Katavi National Park

Katavi National Park in western Tanzania is remote and wild, a destination for the true safari enthusiast. The park is home to the rare roan and sable antelope species.

Despite being Tanzania’s third-largest park, Katavi National Park sees relatively few visitors; meaning that those guests who arrive here can look forward to having this huge untouched wilderness to themselves. The park’s main features are the watery grass plains to the north; the palm-fringed Lake Chada in the southeast, and the Katuma River.

Katavi boasts Tanzania’s greatest populations of both crocodiles and hippopotamus. Lion and leopard find prey among the huge populations of herbivores at Katavi; impala, eland, topi, zebra, and herds of up to 1,600 buffalo wander the short grass plains. The rare, honey-colored puku antelope is one of the park’s best wildlife viewing rewards. A kaleidoscope of birds flit across the riverbanks, swamps, and palm groves; while flotillas of pelican cruise the lakes and elephant graze waist-deep in the marshlands.

This is a real off-the-beaten-track safari. Travel back in time and experience an excellent Tanzania safari without the crowds of people in the more well-known parks.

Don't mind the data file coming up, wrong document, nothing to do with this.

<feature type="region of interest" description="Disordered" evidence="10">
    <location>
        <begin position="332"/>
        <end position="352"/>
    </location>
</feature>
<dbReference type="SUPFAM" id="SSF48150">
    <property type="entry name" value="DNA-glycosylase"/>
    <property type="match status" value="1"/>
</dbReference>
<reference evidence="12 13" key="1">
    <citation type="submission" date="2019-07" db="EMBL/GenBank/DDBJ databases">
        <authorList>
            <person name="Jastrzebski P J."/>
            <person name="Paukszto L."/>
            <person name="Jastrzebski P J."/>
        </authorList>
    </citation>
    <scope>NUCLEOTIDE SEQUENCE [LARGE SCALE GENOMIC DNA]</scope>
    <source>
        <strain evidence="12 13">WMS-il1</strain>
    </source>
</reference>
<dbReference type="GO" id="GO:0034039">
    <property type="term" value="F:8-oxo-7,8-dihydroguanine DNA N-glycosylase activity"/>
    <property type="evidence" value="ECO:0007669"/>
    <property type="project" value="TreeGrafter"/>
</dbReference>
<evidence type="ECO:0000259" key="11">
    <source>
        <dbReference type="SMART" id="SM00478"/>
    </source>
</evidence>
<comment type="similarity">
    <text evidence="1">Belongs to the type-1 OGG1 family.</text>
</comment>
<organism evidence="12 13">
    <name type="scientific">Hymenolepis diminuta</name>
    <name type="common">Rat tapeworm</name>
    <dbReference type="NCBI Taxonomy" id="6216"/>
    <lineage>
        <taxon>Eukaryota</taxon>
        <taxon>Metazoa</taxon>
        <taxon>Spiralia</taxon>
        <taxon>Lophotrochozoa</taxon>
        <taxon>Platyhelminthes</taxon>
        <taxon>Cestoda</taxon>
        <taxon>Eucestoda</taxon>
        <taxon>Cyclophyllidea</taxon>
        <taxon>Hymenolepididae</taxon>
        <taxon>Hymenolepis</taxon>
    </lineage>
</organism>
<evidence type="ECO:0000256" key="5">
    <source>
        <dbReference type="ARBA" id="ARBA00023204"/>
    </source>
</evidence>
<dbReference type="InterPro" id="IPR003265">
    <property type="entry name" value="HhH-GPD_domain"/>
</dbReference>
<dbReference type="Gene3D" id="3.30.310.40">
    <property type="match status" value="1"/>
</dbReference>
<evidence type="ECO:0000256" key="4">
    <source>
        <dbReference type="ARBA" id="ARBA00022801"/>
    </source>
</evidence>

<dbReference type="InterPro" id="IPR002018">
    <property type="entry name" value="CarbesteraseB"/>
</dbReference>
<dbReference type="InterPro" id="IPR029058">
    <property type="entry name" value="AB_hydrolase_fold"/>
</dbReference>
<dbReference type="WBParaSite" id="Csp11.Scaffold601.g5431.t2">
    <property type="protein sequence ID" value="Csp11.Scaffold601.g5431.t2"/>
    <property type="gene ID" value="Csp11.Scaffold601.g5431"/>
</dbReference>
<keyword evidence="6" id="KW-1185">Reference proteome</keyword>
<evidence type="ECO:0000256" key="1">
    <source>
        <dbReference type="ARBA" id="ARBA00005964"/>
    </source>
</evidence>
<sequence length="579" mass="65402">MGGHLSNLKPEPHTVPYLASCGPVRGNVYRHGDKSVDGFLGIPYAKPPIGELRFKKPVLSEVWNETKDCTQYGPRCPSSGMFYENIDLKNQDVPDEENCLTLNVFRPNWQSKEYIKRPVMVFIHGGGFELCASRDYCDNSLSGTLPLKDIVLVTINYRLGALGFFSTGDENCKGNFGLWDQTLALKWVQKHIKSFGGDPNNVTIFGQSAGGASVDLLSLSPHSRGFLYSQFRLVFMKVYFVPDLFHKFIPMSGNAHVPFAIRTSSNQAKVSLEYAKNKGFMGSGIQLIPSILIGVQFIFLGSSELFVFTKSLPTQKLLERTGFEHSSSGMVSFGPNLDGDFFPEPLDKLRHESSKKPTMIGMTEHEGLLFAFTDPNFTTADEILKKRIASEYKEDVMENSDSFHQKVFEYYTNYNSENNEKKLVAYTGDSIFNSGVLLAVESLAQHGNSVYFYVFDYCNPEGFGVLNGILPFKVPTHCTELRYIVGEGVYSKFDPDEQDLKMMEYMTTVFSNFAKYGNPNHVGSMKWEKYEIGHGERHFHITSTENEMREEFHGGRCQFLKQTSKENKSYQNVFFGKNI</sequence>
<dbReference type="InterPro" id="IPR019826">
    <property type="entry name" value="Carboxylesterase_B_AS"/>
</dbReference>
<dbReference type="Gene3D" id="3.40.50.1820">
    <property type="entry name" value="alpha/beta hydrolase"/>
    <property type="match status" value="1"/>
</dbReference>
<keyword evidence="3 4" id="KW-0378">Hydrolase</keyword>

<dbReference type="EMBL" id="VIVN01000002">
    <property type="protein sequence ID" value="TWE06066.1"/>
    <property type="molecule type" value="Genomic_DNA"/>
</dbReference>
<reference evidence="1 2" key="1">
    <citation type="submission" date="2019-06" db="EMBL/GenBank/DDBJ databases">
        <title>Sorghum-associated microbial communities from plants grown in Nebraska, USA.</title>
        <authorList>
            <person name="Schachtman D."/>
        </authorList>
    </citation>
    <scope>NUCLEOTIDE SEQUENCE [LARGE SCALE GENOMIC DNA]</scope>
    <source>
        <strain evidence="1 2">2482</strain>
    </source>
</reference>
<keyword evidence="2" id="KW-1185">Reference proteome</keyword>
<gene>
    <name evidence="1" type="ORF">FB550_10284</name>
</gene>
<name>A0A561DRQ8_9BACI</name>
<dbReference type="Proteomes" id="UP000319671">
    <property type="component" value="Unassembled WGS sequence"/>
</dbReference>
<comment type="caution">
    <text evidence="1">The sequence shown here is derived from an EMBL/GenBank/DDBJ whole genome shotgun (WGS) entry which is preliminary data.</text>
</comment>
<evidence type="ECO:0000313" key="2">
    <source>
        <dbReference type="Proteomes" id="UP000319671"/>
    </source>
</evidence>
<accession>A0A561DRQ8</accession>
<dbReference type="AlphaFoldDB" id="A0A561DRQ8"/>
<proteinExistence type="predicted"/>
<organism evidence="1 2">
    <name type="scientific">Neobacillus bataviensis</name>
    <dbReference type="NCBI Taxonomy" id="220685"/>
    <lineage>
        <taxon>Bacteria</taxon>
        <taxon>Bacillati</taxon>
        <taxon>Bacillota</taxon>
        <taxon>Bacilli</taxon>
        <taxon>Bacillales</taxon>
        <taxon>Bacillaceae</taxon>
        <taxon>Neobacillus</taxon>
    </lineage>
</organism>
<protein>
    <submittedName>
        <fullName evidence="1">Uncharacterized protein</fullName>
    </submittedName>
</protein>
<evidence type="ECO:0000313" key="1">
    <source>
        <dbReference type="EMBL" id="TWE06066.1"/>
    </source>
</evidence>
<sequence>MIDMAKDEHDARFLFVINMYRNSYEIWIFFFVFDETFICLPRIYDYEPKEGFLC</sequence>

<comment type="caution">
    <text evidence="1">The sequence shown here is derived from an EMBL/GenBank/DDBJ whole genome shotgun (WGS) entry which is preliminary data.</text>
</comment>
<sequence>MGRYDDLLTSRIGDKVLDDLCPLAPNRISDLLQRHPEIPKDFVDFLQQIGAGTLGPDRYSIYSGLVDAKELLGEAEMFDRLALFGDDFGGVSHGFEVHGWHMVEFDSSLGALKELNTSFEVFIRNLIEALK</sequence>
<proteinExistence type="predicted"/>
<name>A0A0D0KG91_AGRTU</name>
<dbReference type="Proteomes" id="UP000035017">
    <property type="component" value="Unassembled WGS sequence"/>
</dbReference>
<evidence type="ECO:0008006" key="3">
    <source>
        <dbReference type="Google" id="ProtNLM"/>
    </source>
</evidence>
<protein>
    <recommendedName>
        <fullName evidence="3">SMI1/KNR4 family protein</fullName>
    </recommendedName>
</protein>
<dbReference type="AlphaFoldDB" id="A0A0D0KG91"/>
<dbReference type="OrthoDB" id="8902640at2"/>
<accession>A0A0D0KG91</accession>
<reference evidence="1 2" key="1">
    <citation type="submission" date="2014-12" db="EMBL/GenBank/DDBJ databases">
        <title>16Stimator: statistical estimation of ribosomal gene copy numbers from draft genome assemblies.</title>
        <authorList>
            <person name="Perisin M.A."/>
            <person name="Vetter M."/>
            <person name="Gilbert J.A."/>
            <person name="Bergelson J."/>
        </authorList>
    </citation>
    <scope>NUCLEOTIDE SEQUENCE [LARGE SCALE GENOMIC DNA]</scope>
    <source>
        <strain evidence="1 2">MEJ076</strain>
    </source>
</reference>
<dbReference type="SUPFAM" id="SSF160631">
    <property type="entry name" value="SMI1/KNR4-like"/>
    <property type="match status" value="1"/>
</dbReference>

Best time to visit Katavi National Park

Katavi is best visited in the dry season; between July and October; when the floodwaters retreat, and the area truly comes to life. The Katuma River, reduced to a shallow muddy trickle; forms the only source of drinking water for miles around, and the flanking floodplains support game concentrations that defy belief. An estimated 4,000 elephants might converge on the area, together with several herds of 1,000-plus buffalo; while an abundance of giraffes, zebras, impalas, and reedbucks; provide easy pickings for the numerous lion pride’s and spotted hyena clans; whose territories converge on the floodplains.

Katavi hippo
Katavi hippo

Katavi’s most singular wildlife spectacle is provided by its hippos. Towards the end of the dry season; up to 200 individuals might flop together in any riverine pool of sufficient depth. And as more hippos gather in one place, so does male rivalry heat up; bloody territorial fights are an everyday incident; with the defeated male forced to lurk on the open plains until it gathers sufficient confidence to mount another challenge.